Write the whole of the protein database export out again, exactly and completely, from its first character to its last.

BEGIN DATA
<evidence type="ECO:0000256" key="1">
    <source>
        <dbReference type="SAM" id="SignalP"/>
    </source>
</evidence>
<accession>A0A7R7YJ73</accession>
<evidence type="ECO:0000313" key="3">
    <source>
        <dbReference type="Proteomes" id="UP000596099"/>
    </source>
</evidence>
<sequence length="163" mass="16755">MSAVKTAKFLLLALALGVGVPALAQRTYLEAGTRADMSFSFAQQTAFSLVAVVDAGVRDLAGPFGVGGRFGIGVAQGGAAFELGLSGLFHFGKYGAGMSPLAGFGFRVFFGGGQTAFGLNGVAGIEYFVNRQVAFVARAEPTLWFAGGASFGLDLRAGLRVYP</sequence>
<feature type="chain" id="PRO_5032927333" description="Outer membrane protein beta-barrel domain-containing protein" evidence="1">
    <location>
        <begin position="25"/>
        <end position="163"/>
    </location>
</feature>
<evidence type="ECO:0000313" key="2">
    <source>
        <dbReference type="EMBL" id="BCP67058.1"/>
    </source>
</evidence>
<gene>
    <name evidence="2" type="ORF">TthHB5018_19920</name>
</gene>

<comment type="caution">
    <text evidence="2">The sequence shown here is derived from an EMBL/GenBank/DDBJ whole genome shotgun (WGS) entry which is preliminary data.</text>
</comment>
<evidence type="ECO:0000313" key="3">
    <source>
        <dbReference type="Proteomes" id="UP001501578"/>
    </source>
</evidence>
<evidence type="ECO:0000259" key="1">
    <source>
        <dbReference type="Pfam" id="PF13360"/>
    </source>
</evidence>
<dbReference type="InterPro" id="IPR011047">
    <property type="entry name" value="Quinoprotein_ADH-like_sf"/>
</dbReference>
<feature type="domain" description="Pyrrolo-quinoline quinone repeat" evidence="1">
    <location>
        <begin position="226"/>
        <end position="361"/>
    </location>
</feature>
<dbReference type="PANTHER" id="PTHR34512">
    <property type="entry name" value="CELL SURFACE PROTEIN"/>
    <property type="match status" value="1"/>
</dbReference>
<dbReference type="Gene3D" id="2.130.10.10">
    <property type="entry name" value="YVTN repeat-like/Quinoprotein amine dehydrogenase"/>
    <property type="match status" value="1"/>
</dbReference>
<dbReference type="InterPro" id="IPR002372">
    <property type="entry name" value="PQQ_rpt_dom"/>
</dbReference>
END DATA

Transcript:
<evidence type="ECO:0000256" key="1">
    <source>
        <dbReference type="SAM" id="SignalP"/>
    </source>
</evidence>
<accession>A0A7R7YJ73</accession>
<evidence type="ECO:0000313" key="3">
    <source>
        <dbReference type="Proteomes" id="UP000596099"/>
    </source>
</evidence>
<sequence length="163" mass="16755">MSAVKTAKFLLLALALGVGVPALAQRTYLEAGTRADMSFSFAQQTAFSLVAVVDAGVRDLAGPFGVGGRFGIGVAQGGAAFELGLSGLFHFGKYGAGMSPLAGFGFRVFFGGGQTAFGLNGVAGIEYFVNRQVAFVARAEPTLWFAGGASFGLDLRAGLRVYP</sequence>
<feature type="chain" id="PRO_5032927333" description="Outer membrane protein beta-barrel domain-containing protein" evidence="1">
    <location>
        <begin position="25"/>
        <end position="163"/>
    </location>
</feature>
<evidence type="ECO:0000313" key="2">
    <source>
        <dbReference type="EMBL" id="BCP67058.1"/>
    </source>
</evidence>
<gene>
    <name evidence="2" type="ORF">TthHB5018_19920</name>
</gene>

<comment type="caution">
    <text evidence="2">The sequence shown here is derived from an EMBL/GenBank/DDBJ whole genome shotgun (WGS) entry which is preliminary data.</text>
</comment>
<evidence type="ECO:0000313" key="3">
    <source>
        <dbReference type="Proteomes" id="UP001501578"/>
    </source>
</evidence>
<evidence type="ECO:0000259" key="1">
    <source>
        <dbReference type="Pfam" id="PF13360"/>
    </source>
</evidence>
<dbReference type="InterPro" id="IPR011047">
    <property type="entry name" value="Quinoprotein_ADH-like_sf"/>
</dbReference>
<feature type="domain" description="Pyrrolo-quinoline quinone repeat" evidence="1">
    <location>
        <begin position="226"/>
        <end position="361"/>
    </location>
</feature>
<dbReference type="PANTHER" id="PTHR34512">
    <property type="entry name" value="CELL SURFACE PROTEIN"/>
    <property type="match status" value="1"/>
</dbReference>
<dbReference type="Gene3D" id="2.130.10.10">
    <property type="entry name" value="YVTN repeat-like/Quinoprotein amine dehydrogenase"/>
    <property type="match status" value="1"/>
</dbReference>
<dbReference type="InterPro" id="IPR002372">
    <property type="entry name" value="PQQ_rpt_dom"/>
</dbReference>